Accordingly, there remains a need in the art for the development of a new bymixer device that is simple and economical to use and is adjustable or adaptable so as to be useable in patients of varying size (e.g., small pediatric patients and large adult patients) and to optimize the continuing measurements made during a given procedure as changes occur in the ventilation circuit and/or in a patient's ventilation parameters or clinical status.

SUMMARY OF THE INVENTION

The present invention provides a new bymixer device and method for obtaining fast-response, accurate measurements of mixed expired gas fractions in various types of ventilation circuits, including open (non-rebreathing) circuits, closed (rebreathing) circuits, circle (rebreathing with optional added fresh gas) circuits, etc. The bymixer is of a novel parallel design, which facilitates adjustable response, easy cleaning, and construction from standard airway circuit components. This bymixer may serve as a platform or enabling technology to facilitate further use of indirect calorimetry during anesthesia and/or mechanical ventilation in critical care settings.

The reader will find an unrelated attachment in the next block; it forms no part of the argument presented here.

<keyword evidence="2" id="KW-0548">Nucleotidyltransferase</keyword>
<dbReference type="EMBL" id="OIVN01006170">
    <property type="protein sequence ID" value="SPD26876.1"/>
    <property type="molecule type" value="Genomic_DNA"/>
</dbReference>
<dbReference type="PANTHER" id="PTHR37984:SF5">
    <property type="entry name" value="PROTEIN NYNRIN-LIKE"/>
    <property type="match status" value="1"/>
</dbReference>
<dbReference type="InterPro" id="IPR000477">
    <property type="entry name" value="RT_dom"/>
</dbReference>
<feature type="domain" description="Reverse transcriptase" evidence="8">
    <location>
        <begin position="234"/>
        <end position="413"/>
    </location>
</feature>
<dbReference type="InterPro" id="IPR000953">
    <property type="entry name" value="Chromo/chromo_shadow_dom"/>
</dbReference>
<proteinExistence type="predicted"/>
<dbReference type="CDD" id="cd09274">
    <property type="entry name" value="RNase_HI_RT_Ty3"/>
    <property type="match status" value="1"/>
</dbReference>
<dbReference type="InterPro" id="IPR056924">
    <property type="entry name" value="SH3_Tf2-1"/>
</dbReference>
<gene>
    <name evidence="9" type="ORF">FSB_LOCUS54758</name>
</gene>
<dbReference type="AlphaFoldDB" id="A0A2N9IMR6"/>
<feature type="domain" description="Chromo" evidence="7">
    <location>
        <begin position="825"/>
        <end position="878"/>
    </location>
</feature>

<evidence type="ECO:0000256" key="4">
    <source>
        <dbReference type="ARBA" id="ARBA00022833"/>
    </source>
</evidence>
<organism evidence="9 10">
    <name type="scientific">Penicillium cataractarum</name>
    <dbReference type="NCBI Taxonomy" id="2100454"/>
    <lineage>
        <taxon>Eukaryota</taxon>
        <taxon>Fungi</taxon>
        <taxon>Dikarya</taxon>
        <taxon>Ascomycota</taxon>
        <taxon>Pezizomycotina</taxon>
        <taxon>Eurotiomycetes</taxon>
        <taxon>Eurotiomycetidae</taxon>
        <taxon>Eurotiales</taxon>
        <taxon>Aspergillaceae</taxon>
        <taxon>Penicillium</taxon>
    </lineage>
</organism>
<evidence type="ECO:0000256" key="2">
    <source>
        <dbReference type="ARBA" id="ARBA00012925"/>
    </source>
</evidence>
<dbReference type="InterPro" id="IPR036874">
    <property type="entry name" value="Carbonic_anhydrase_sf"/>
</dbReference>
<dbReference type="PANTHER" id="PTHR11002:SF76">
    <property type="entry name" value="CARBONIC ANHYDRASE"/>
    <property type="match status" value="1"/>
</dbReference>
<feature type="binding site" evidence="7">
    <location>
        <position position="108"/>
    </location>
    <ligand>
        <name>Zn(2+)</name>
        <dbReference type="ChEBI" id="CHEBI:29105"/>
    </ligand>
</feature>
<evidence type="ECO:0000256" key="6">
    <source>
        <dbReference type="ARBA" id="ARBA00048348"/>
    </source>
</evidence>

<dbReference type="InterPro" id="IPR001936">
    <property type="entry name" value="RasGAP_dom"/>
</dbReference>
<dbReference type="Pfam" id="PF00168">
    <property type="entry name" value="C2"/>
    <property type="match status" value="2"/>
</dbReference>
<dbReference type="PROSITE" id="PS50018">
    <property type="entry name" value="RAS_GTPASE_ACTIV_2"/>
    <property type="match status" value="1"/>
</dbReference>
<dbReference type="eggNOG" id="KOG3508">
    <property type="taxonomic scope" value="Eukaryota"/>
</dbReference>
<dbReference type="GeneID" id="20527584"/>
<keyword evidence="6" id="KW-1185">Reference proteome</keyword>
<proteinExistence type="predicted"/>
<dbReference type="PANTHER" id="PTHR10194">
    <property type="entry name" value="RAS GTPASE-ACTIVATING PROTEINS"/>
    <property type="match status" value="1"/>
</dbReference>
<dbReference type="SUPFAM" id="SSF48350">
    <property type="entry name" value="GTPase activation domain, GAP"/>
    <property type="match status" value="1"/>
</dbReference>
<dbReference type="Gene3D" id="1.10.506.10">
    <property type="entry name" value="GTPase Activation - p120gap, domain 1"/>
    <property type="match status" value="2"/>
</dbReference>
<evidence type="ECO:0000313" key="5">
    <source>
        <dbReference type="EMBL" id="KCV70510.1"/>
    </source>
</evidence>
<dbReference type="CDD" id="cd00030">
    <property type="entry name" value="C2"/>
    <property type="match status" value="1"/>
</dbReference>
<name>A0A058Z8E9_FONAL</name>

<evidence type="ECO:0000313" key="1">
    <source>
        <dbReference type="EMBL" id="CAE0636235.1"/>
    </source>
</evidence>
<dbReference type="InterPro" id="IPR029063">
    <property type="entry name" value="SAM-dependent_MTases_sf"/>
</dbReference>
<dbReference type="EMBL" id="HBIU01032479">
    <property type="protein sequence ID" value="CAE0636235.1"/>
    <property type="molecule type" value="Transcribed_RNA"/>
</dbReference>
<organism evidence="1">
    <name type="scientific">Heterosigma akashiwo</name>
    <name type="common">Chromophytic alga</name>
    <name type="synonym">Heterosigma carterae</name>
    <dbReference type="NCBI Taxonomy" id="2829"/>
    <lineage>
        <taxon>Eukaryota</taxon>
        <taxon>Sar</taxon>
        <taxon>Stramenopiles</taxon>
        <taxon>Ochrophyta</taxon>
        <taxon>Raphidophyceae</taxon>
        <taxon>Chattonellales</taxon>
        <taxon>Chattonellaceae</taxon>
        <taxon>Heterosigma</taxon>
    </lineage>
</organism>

In accordance with the present invention, there is provided a bymixer device that is connectable to a respiratory gas flow conduit in a ventilation circuit (e.g., an open circuit, a closed circuit, a circle circuit, etc.) that is used for ventilating a human or veterinary patient. In general, the bymixer device of the present invention comprises a) a flow dividing manifold (e.g., a Y or T) for dividing the flow of respiratory gas into first and second flow streams, b) a main or direct flow channel that is connectable to the flow dividing manifold such that the first flow stream flows through the main flow channel, and c) a bypass flow channel that is connectable to the flow dividing manifold such that the second flow stream flows through the bypass flow channel. The bypass flow channel includes a flow-restrictor (e.g., an orifice or other flow-restricting structure) that partially blocks the flow of respiratory gas through the bypass flow channel, a mixing chamber positioned upstream of the flow restrictor and a sampling apparatus (e.g., a port for withdrawing samples of gas from said mixing chamber and/or sensor(s) positioned within the mixing chamber).